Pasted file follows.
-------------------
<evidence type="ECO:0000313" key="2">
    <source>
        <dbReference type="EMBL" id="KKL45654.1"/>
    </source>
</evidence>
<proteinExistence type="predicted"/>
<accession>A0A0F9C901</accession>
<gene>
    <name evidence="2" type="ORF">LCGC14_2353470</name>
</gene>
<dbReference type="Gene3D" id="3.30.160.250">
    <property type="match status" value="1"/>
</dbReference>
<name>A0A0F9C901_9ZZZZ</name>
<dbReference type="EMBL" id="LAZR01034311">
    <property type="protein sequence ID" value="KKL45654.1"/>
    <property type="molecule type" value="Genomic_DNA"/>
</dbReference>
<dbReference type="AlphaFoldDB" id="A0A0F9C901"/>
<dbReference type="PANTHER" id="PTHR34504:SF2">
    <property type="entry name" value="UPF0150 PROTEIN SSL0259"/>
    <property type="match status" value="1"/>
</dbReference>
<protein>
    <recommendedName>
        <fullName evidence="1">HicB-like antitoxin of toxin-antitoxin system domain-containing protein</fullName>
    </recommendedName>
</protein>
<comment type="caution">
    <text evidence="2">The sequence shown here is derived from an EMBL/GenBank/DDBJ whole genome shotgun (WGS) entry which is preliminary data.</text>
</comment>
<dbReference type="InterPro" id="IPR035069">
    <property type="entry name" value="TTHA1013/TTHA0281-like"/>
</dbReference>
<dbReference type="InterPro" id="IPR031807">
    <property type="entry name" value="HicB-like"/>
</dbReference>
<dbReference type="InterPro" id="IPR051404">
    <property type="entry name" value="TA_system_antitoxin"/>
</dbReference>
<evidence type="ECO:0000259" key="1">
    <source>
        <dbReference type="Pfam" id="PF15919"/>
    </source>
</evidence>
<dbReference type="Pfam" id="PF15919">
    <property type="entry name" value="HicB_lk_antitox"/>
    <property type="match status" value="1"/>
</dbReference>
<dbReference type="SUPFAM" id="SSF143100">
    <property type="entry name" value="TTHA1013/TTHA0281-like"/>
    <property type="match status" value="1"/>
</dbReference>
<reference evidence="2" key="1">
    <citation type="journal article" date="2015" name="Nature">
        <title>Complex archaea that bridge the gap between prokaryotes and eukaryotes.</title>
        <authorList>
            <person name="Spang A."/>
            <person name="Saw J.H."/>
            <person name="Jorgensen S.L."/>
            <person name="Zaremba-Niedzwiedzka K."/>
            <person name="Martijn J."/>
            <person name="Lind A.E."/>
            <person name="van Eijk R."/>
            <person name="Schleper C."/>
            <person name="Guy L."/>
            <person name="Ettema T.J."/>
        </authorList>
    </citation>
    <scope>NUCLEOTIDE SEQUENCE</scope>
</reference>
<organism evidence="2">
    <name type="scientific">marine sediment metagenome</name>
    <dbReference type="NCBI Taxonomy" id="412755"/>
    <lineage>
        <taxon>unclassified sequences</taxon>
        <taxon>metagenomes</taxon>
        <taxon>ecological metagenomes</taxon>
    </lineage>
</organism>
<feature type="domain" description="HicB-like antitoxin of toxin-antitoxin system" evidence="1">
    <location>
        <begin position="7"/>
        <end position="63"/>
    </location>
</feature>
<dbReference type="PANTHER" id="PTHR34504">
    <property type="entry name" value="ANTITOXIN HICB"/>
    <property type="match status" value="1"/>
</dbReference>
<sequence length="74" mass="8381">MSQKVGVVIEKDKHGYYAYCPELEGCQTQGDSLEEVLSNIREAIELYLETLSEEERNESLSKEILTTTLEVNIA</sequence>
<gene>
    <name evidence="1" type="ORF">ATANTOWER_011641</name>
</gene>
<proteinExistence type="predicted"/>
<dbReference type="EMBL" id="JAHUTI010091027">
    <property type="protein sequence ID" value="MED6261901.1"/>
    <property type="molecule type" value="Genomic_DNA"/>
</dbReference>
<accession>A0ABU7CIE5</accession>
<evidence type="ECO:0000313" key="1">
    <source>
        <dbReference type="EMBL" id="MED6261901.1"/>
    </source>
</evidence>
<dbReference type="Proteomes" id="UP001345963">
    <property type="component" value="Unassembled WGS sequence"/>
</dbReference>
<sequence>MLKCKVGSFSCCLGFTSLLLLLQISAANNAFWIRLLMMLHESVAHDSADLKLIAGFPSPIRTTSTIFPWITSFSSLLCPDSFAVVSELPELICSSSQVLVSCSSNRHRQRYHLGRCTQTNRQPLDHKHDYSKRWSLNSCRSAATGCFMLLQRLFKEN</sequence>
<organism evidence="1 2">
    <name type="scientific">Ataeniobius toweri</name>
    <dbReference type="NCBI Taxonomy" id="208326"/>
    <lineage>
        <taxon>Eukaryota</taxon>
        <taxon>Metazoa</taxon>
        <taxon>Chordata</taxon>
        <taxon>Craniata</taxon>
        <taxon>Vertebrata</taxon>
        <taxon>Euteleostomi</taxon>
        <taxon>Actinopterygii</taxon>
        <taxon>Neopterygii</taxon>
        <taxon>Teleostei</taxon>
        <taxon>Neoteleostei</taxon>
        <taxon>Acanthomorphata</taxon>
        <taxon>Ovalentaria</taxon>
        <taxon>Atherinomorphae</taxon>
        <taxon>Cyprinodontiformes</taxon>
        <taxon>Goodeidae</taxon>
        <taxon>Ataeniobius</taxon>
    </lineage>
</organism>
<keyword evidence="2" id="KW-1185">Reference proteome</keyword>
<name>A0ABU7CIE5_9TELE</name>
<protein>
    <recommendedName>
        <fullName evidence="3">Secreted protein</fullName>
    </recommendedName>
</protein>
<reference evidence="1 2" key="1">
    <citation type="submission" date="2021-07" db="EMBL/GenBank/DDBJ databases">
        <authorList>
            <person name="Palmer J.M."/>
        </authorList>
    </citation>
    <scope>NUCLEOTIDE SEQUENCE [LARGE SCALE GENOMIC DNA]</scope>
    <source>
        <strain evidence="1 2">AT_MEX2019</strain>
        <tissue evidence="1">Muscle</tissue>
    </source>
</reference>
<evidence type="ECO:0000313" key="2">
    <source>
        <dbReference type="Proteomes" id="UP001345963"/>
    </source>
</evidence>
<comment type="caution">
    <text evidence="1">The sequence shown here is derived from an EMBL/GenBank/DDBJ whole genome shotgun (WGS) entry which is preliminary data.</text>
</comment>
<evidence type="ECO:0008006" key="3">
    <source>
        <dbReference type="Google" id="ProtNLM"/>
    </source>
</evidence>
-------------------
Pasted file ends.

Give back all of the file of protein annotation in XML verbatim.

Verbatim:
<evidence type="ECO:0000313" key="2">
    <source>
        <dbReference type="EMBL" id="KKL45654.1"/>
    </source>
</evidence>
<proteinExistence type="predicted"/>
<accession>A0A0F9C901</accession>
<gene>
    <name evidence="2" type="ORF">LCGC14_2353470</name>
</gene>
<dbReference type="Gene3D" id="3.30.160.250">
    <property type="match status" value="1"/>
</dbReference>
<name>A0A0F9C901_9ZZZZ</name>
<dbReference type="EMBL" id="LAZR01034311">
    <property type="protein sequence ID" value="KKL45654.1"/>
    <property type="molecule type" value="Genomic_DNA"/>
</dbReference>
<dbReference type="AlphaFoldDB" id="A0A0F9C901"/>
<dbReference type="PANTHER" id="PTHR34504:SF2">
    <property type="entry name" value="UPF0150 PROTEIN SSL0259"/>
    <property type="match status" value="1"/>
</dbReference>
<protein>
    <recommendedName>
        <fullName evidence="1">HicB-like antitoxin of toxin-antitoxin system domain-containing protein</fullName>
    </recommendedName>
</protein>
<comment type="caution">
    <text evidence="2">The sequence shown here is derived from an EMBL/GenBank/DDBJ whole genome shotgun (WGS) entry which is preliminary data.</text>
</comment>
<dbReference type="InterPro" id="IPR035069">
    <property type="entry name" value="TTHA1013/TTHA0281-like"/>
</dbReference>
<dbReference type="InterPro" id="IPR031807">
    <property type="entry name" value="HicB-like"/>
</dbReference>
<dbReference type="InterPro" id="IPR051404">
    <property type="entry name" value="TA_system_antitoxin"/>
</dbReference>
<evidence type="ECO:0000259" key="1">
    <source>
        <dbReference type="Pfam" id="PF15919"/>
    </source>
</evidence>
<dbReference type="Pfam" id="PF15919">
    <property type="entry name" value="HicB_lk_antitox"/>
    <property type="match status" value="1"/>
</dbReference>
<dbReference type="SUPFAM" id="SSF143100">
    <property type="entry name" value="TTHA1013/TTHA0281-like"/>
    <property type="match status" value="1"/>
</dbReference>
<reference evidence="2" key="1">
    <citation type="journal article" date="2015" name="Nature">
        <title>Complex archaea that bridge the gap between prokaryotes and eukaryotes.</title>
        <authorList>
            <person name="Spang A."/>
            <person name="Saw J.H."/>
            <person name="Jorgensen S.L."/>
            <person name="Zaremba-Niedzwiedzka K."/>
            <person name="Martijn J."/>
            <person name="Lind A.E."/>
            <person name="van Eijk R."/>
            <person name="Schleper C."/>
            <person name="Guy L."/>
            <person name="Ettema T.J."/>
        </authorList>
    </citation>
    <scope>NUCLEOTIDE SEQUENCE</scope>
</reference>
<organism evidence="2">
    <name type="scientific">marine sediment metagenome</name>
    <dbReference type="NCBI Taxonomy" id="412755"/>
    <lineage>
        <taxon>unclassified sequences</taxon>
        <taxon>metagenomes</taxon>
        <taxon>ecological metagenomes</taxon>
    </lineage>
</organism>
<feature type="domain" description="HicB-like antitoxin of toxin-antitoxin system" evidence="1">
    <location>
        <begin position="7"/>
        <end position="63"/>
    </location>
</feature>
<dbReference type="PANTHER" id="PTHR34504">
    <property type="entry name" value="ANTITOXIN HICB"/>
    <property type="match status" value="1"/>
</dbReference>
<sequence length="74" mass="8381">MSQKVGVVIEKDKHGYYAYCPELEGCQTQGDSLEEVLSNIREAIELYLETLSEEERNESLSKEILTTTLEVNIA</sequence>
<gene>
    <name evidence="1" type="ORF">ATANTOWER_011641</name>
</gene>
<proteinExistence type="predicted"/>
<dbReference type="EMBL" id="JAHUTI010091027">
    <property type="protein sequence ID" value="MED6261901.1"/>
    <property type="molecule type" value="Genomic_DNA"/>
</dbReference>
<accession>A0ABU7CIE5</accession>
<evidence type="ECO:0000313" key="1">
    <source>
        <dbReference type="EMBL" id="MED6261901.1"/>
    </source>
</evidence>
<dbReference type="Proteomes" id="UP001345963">
    <property type="component" value="Unassembled WGS sequence"/>
</dbReference>
<sequence>MLKCKVGSFSCCLGFTSLLLLLQISAANNAFWIRLLMMLHESVAHDSADLKLIAGFPSPIRTTSTIFPWITSFSSLLCPDSFAVVSELPELICSSSQVLVSCSSNRHRQRYHLGRCTQTNRQPLDHKHDYSKRWSLNSCRSAATGCFMLLQRLFKEN</sequence>
<organism evidence="1 2">
    <name type="scientific">Ataeniobius toweri</name>
    <dbReference type="NCBI Taxonomy" id="208326"/>
    <lineage>
        <taxon>Eukaryota</taxon>
        <taxon>Metazoa</taxon>
        <taxon>Chordata</taxon>
        <taxon>Craniata</taxon>
        <taxon>Vertebrata</taxon>
        <taxon>Euteleostomi</taxon>
        <taxon>Actinopterygii</taxon>
        <taxon>Neopterygii</taxon>
        <taxon>Teleostei</taxon>
        <taxon>Neoteleostei</taxon>
        <taxon>Acanthomorphata</taxon>
        <taxon>Ovalentaria</taxon>
        <taxon>Atherinomorphae</taxon>
        <taxon>Cyprinodontiformes</taxon>
        <taxon>Goodeidae</taxon>
        <taxon>Ataeniobius</taxon>
    </lineage>
</organism>
<keyword evidence="2" id="KW-1185">Reference proteome</keyword>
<name>A0ABU7CIE5_9TELE</name>
<protein>
    <recommendedName>
        <fullName evidence="3">Secreted protein</fullName>
    </recommendedName>
</protein>
<reference evidence="1 2" key="1">
    <citation type="submission" date="2021-07" db="EMBL/GenBank/DDBJ databases">
        <authorList>
            <person name="Palmer J.M."/>
        </authorList>
    </citation>
    <scope>NUCLEOTIDE SEQUENCE [LARGE SCALE GENOMIC DNA]</scope>
    <source>
        <strain evidence="1 2">AT_MEX2019</strain>
        <tissue evidence="1">Muscle</tissue>
    </source>
</reference>
<evidence type="ECO:0000313" key="2">
    <source>
        <dbReference type="Proteomes" id="UP001345963"/>
    </source>
</evidence>
<comment type="caution">
    <text evidence="1">The sequence shown here is derived from an EMBL/GenBank/DDBJ whole genome shotgun (WGS) entry which is preliminary data.</text>
</comment>
<evidence type="ECO:0008006" key="3">
    <source>
        <dbReference type="Google" id="ProtNLM"/>
    </source>
</evidence>